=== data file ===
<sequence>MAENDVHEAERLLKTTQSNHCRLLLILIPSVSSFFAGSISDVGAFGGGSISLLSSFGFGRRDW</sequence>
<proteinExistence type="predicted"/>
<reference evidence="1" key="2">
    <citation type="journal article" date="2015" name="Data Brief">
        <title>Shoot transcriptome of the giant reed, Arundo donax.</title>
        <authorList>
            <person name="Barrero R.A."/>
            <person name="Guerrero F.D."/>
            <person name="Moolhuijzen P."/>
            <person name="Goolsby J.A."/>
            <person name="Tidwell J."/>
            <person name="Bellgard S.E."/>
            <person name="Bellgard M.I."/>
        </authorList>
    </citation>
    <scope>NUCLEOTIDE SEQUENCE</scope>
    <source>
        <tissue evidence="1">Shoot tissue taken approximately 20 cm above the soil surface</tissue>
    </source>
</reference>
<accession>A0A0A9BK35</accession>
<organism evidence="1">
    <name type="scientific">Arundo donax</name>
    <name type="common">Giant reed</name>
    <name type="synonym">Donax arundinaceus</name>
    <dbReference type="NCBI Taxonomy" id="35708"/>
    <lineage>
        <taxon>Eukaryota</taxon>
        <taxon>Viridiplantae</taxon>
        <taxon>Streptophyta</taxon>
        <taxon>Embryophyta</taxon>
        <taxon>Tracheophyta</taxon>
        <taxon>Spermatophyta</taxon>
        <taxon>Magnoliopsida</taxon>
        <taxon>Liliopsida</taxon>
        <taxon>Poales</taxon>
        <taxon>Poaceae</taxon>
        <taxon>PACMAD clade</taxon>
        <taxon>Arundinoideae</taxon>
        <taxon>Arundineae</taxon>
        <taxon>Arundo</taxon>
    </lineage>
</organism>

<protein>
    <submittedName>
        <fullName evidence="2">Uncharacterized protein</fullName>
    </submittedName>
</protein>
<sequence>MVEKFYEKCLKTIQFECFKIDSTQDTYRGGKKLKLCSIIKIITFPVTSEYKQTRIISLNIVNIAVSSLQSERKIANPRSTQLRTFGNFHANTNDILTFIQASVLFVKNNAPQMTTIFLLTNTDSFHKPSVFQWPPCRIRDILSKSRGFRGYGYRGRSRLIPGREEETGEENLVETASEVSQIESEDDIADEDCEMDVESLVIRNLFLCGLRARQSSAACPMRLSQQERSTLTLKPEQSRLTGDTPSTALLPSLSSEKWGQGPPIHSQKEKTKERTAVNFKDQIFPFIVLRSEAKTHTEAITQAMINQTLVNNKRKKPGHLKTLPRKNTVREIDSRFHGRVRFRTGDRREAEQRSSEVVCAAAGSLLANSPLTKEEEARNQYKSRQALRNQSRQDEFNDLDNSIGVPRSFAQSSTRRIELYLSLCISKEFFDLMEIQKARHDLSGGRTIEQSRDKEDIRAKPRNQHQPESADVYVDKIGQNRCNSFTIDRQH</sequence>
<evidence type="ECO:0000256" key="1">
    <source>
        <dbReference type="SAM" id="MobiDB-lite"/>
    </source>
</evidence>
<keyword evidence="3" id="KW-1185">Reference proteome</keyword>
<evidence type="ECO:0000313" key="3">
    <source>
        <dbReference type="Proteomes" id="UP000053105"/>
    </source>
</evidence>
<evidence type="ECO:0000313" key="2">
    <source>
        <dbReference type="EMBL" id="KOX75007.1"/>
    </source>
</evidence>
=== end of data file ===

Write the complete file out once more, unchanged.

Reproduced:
<sequence>MAENDVHEAERLLKTTQSNHCRLLLILIPSVSSFFAGSISDVGAFGGGSISLLSSFGFGRRDW</sequence>
<proteinExistence type="predicted"/>
<reference evidence="1" key="2">
    <citation type="journal article" date="2015" name="Data Brief">
        <title>Shoot transcriptome of the giant reed, Arundo donax.</title>
        <authorList>
            <person name="Barrero R.A."/>
            <person name="Guerrero F.D."/>
            <person name="Moolhuijzen P."/>
            <person name="Goolsby J.A."/>
            <person name="Tidwell J."/>
            <person name="Bellgard S.E."/>
            <person name="Bellgard M.I."/>
        </authorList>
    </citation>
    <scope>NUCLEOTIDE SEQUENCE</scope>
    <source>
        <tissue evidence="1">Shoot tissue taken approximately 20 cm above the soil surface</tissue>
    </source>
</reference>
<accession>A0A0A9BK35</accession>
<organism evidence="1">
    <name type="scientific">Arundo donax</name>
    <name type="common">Giant reed</name>
    <name type="synonym">Donax arundinaceus</name>
    <dbReference type="NCBI Taxonomy" id="35708"/>
    <lineage>
        <taxon>Eukaryota</taxon>
        <taxon>Viridiplantae</taxon>
        <taxon>Streptophyta</taxon>
        <taxon>Embryophyta</taxon>
        <taxon>Tracheophyta</taxon>
        <taxon>Spermatophyta</taxon>
        <taxon>Magnoliopsida</taxon>
        <taxon>Liliopsida</taxon>
        <taxon>Poales</taxon>
        <taxon>Poaceae</taxon>
        <taxon>PACMAD clade</taxon>
        <taxon>Arundinoideae</taxon>
        <taxon>Arundineae</taxon>
        <taxon>Arundo</taxon>
    </lineage>
</organism>

<protein>
    <submittedName>
        <fullName evidence="2">Uncharacterized protein</fullName>
    </submittedName>
</protein>
<sequence>MVEKFYEKCLKTIQFECFKIDSTQDTYRGGKKLKLCSIIKIITFPVTSEYKQTRIISLNIVNIAVSSLQSERKIANPRSTQLRTFGNFHANTNDILTFIQASVLFVKNNAPQMTTIFLLTNTDSFHKPSVFQWPPCRIRDILSKSRGFRGYGYRGRSRLIPGREEETGEENLVETASEVSQIESEDDIADEDCEMDVESLVIRNLFLCGLRARQSSAACPMRLSQQERSTLTLKPEQSRLTGDTPSTALLPSLSSEKWGQGPPIHSQKEKTKERTAVNFKDQIFPFIVLRSEAKTHTEAITQAMINQTLVNNKRKKPGHLKTLPRKNTVREIDSRFHGRVRFRTGDRREAEQRSSEVVCAAAGSLLANSPLTKEEEARNQYKSRQALRNQSRQDEFNDLDNSIGVPRSFAQSSTRRIELYLSLCISKEFFDLMEIQKARHDLSGGRTIEQSRDKEDIRAKPRNQHQPESADVYVDKIGQNRCNSFTIDRQH</sequence>
<evidence type="ECO:0000256" key="1">
    <source>
        <dbReference type="SAM" id="MobiDB-lite"/>
    </source>
</evidence>
<keyword evidence="3" id="KW-1185">Reference proteome</keyword>
<evidence type="ECO:0000313" key="3">
    <source>
        <dbReference type="Proteomes" id="UP000053105"/>
    </source>
</evidence>
<evidence type="ECO:0000313" key="2">
    <source>
        <dbReference type="EMBL" id="KOX75007.1"/>
    </source>
</evidence>